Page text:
Anthony informed the Rockets that he was open to whatever role the coaching staff determined was best when he signed a veteran's minimum deal in July after receiving a buyout from the Atlanta Hawks, who acquired him from the Oklahoma City Thunder in a financially motivated trade.
Anthony, 34, is coming off the worst statistical season of his 15-year career. He posted career lows in scoring (16.2 points per game) and field goal percentage (.404) with the Thunder, saying after the season that he struggled to get comfortable with an unfamiliar role.
D'Antoni, who clashed with Anthony about offensive philosophy during their brief time together with the New York Knicks but has long since buried the hatchet, expressed appreciation for the forward's willingness to accept a reserve role. D'Antoni used Hall of Famer Bob McAdoo, who helped the Showtime-era Los Angeles Lakers win two titles as a reserve, as an example of his hopes for Anthony.
"I know it's not the ideal situation for him, because he's a Hall of Famer and all that," D'Antoni said of Anthony before Wednesday's contest. "I know it's a big adjustment, but you know what? He's true to his word. He said he'd do anything for the team. We think that's best today. It might not be best later -- we don't know -- but having him is something that we didn't have last year. Obviously, it's really good.
"I know it's tough. We appreciate him doing it and trying to help us win a championship."
For the Rockets to contend again, their dreadful defensive performance against the Pelicans needs to be an aberration.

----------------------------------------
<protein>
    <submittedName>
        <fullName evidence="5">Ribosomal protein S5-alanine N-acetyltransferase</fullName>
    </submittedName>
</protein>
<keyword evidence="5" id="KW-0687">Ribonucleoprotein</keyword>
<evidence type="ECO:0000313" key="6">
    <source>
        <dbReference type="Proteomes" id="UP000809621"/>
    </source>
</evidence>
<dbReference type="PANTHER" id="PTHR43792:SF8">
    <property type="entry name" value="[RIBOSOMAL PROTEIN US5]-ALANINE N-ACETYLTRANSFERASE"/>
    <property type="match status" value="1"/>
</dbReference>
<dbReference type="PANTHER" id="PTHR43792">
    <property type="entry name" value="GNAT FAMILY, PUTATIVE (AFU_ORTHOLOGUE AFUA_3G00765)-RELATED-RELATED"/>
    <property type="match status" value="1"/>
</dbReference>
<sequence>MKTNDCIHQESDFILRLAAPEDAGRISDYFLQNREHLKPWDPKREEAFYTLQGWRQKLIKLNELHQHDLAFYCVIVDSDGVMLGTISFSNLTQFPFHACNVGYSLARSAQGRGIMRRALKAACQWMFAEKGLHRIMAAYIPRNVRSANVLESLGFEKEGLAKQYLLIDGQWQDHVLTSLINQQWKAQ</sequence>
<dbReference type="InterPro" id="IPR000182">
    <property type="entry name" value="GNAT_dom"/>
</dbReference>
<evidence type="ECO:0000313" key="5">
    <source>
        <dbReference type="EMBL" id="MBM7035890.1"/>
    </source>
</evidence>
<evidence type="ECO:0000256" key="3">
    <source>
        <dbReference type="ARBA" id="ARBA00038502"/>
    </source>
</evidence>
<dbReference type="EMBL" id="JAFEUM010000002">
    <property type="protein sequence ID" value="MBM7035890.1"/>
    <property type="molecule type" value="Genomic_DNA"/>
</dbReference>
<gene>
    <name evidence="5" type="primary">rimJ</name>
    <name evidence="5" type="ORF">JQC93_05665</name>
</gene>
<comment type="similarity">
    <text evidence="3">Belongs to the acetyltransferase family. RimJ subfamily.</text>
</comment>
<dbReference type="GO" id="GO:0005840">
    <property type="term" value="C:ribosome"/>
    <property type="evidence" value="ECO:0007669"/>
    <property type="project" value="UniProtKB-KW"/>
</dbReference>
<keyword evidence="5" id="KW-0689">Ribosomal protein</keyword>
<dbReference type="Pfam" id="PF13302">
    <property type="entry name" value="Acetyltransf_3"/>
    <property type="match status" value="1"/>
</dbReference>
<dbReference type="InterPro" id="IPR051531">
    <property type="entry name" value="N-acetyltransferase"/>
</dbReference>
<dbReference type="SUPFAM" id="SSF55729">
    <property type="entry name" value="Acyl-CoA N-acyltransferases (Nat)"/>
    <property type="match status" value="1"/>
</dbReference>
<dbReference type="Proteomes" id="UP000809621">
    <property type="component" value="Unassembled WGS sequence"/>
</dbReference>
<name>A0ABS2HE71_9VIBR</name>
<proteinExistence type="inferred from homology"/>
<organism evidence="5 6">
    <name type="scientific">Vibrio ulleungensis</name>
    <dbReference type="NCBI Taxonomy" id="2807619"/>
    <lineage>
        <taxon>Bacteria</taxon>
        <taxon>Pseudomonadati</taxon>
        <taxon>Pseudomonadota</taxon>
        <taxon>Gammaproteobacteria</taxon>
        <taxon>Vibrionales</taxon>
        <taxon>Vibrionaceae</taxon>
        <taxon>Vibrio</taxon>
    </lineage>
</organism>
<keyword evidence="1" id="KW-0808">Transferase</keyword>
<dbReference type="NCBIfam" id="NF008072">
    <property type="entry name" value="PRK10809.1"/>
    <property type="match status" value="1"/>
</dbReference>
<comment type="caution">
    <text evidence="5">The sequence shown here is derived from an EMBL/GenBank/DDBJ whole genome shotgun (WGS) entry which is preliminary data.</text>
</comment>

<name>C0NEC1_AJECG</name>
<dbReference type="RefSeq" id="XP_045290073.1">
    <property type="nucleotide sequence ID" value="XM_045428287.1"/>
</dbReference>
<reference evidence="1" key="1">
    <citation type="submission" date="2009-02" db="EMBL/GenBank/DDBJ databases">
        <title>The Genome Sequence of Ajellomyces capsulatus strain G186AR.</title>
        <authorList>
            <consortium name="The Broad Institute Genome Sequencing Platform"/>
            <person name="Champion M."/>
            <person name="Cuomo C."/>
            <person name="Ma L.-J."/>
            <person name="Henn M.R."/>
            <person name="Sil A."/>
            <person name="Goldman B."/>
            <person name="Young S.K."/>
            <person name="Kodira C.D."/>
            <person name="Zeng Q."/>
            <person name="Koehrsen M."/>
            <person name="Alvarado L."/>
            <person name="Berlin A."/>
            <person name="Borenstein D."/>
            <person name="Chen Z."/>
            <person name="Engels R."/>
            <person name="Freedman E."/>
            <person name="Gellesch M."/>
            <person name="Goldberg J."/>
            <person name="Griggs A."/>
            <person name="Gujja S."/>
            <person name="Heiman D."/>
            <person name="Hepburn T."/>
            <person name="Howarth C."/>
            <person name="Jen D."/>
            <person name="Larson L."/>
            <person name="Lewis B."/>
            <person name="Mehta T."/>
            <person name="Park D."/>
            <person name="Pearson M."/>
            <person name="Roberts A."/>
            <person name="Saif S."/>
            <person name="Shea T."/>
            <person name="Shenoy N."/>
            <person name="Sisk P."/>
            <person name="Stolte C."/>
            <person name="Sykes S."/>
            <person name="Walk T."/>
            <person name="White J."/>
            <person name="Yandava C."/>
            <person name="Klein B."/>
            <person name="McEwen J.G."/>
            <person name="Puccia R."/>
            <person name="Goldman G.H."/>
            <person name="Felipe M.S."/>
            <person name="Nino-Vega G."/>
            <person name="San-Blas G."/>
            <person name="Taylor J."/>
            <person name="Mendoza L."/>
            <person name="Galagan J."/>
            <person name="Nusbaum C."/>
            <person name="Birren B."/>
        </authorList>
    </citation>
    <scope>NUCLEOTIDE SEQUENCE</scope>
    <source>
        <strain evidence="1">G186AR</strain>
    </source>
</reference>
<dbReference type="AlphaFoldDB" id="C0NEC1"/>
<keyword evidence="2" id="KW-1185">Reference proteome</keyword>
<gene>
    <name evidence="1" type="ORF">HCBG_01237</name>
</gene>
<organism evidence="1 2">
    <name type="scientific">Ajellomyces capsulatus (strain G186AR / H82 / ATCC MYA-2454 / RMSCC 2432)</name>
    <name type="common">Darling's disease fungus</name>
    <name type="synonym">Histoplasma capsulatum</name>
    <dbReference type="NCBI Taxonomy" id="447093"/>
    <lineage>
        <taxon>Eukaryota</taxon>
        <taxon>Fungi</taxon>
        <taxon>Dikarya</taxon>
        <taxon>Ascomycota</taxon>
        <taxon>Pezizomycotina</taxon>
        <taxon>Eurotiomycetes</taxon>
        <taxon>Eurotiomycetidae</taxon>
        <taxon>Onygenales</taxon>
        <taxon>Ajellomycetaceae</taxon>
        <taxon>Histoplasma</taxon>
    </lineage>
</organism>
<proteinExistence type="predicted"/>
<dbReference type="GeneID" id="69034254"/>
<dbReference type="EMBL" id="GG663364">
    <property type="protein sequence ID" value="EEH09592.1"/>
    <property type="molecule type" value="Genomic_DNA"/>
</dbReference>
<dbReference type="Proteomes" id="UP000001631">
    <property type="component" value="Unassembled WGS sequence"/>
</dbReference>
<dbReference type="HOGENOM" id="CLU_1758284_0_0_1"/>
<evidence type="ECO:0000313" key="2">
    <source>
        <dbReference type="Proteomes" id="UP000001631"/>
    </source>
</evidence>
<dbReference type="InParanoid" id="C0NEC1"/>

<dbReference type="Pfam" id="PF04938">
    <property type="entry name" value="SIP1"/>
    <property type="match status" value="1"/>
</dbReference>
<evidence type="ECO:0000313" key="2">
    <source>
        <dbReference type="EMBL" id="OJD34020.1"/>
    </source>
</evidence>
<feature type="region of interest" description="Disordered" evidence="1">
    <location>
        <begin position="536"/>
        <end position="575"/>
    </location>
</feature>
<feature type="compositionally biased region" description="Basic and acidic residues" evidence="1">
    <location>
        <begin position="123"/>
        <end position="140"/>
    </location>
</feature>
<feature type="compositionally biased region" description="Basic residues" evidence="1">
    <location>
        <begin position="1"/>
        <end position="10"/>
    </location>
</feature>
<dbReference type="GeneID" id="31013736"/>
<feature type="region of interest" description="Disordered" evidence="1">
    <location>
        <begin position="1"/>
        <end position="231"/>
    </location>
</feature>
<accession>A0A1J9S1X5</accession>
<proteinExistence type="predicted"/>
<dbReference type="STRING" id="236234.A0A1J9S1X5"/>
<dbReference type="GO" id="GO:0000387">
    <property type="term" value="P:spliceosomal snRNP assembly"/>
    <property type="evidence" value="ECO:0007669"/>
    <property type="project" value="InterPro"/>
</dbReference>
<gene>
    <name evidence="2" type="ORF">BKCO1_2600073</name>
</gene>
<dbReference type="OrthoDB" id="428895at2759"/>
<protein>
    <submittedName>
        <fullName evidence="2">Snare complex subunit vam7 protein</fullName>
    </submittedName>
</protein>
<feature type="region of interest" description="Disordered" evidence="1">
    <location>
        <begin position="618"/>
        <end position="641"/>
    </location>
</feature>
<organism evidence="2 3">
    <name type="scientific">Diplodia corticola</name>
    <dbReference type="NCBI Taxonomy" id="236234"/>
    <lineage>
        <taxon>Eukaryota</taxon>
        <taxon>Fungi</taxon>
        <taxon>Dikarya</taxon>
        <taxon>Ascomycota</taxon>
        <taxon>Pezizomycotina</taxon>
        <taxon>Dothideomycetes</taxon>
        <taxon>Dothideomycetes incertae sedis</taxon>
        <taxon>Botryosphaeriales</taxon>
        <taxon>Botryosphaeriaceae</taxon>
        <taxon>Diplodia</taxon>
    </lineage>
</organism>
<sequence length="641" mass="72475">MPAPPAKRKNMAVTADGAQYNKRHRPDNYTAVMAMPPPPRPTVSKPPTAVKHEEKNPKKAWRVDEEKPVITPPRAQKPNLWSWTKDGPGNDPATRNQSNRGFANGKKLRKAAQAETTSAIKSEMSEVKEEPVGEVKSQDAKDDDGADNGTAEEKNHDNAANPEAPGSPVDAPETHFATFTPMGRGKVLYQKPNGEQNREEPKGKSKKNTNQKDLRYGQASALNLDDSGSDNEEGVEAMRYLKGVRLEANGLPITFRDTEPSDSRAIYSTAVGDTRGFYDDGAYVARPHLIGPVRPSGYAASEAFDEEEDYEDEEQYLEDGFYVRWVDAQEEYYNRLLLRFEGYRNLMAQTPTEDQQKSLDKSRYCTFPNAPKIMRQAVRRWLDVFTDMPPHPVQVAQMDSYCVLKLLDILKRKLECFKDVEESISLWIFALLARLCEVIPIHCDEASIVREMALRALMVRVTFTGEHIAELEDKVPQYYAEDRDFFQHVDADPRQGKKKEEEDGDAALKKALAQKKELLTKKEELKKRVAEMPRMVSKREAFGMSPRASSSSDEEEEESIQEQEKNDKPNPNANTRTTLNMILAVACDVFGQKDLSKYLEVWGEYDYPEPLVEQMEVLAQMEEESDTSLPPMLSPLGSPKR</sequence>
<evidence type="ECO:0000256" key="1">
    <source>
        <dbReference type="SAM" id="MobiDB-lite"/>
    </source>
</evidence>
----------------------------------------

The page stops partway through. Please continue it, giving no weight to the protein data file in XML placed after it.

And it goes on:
Houston was particularly helpless against the Pelicans' three-man center/power forward rotation, as Anthony Davis, Nikola Mirotic and Julius Randle combined to score 87 points on 33-of-56 shooting.
Davis, a perennial All-NBA performer determined to back up his claims that he is the NBA's best player, was absolutely dominant. He led the Pelicans with 32 points, 16 rebounds, 3 blocks and 3 steals, and he dished out a career-high 8 assists. Half of Davis' dimes went to Mirotic, who scored 30 points on 11-of-20 shooting, including 6-of-8 from 3-point range.
"Obviously, the strength of our team is our big guys, and I thought we did a really good job of getting the ball inside," Pelicans coach Alvin Gentry said. "Then I thought our big guys were really patient waiting for the double-teams to come and making the right decisions."
D'Antoni said the Rockets made the wrong decisions to double Davis several times, allowing the superstar to bait them into bad rotations.
"It happens when you get tired," D'Antoni said. "It happens when you panic a little and they want to overdo it. When I say we don't have energy, it's not that we don't want to have it. It's just that first game, our legs got dead. You know, tiredness makes cowards out of everybody, and we were tired. It just was tough. We'll fight through it, we'll get our sea legs and we'll get going."